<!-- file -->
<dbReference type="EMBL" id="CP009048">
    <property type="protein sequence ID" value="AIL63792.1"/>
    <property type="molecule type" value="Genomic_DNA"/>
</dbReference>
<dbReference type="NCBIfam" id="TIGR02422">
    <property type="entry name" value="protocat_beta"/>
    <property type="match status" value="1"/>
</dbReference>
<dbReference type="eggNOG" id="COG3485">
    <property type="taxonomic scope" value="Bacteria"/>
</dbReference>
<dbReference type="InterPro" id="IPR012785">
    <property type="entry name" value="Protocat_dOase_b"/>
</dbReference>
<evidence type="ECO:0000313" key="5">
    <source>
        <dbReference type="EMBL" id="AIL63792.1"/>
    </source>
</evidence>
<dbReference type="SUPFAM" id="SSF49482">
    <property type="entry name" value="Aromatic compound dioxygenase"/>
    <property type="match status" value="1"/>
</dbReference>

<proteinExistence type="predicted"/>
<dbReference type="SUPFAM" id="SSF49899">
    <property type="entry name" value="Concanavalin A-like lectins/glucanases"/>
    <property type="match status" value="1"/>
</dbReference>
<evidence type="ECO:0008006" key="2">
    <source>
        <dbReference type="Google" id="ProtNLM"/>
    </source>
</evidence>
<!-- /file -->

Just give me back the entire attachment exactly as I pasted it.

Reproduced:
<dbReference type="EMBL" id="CP009048">
    <property type="protein sequence ID" value="AIL63792.1"/>
    <property type="molecule type" value="Genomic_DNA"/>
</dbReference>
<dbReference type="NCBIfam" id="TIGR02422">
    <property type="entry name" value="protocat_beta"/>
    <property type="match status" value="1"/>
</dbReference>
<dbReference type="eggNOG" id="COG3485">
    <property type="taxonomic scope" value="Bacteria"/>
</dbReference>
<dbReference type="InterPro" id="IPR012785">
    <property type="entry name" value="Protocat_dOase_b"/>
</dbReference>
<evidence type="ECO:0000313" key="5">
    <source>
        <dbReference type="EMBL" id="AIL63792.1"/>
    </source>
</evidence>
<dbReference type="SUPFAM" id="SSF49482">
    <property type="entry name" value="Aromatic compound dioxygenase"/>
    <property type="match status" value="1"/>
</dbReference>

<proteinExistence type="predicted"/>
<dbReference type="SUPFAM" id="SSF49899">
    <property type="entry name" value="Concanavalin A-like lectins/glucanases"/>
    <property type="match status" value="1"/>
</dbReference>
<evidence type="ECO:0008006" key="2">
    <source>
        <dbReference type="Google" id="ProtNLM"/>
    </source>
</evidence>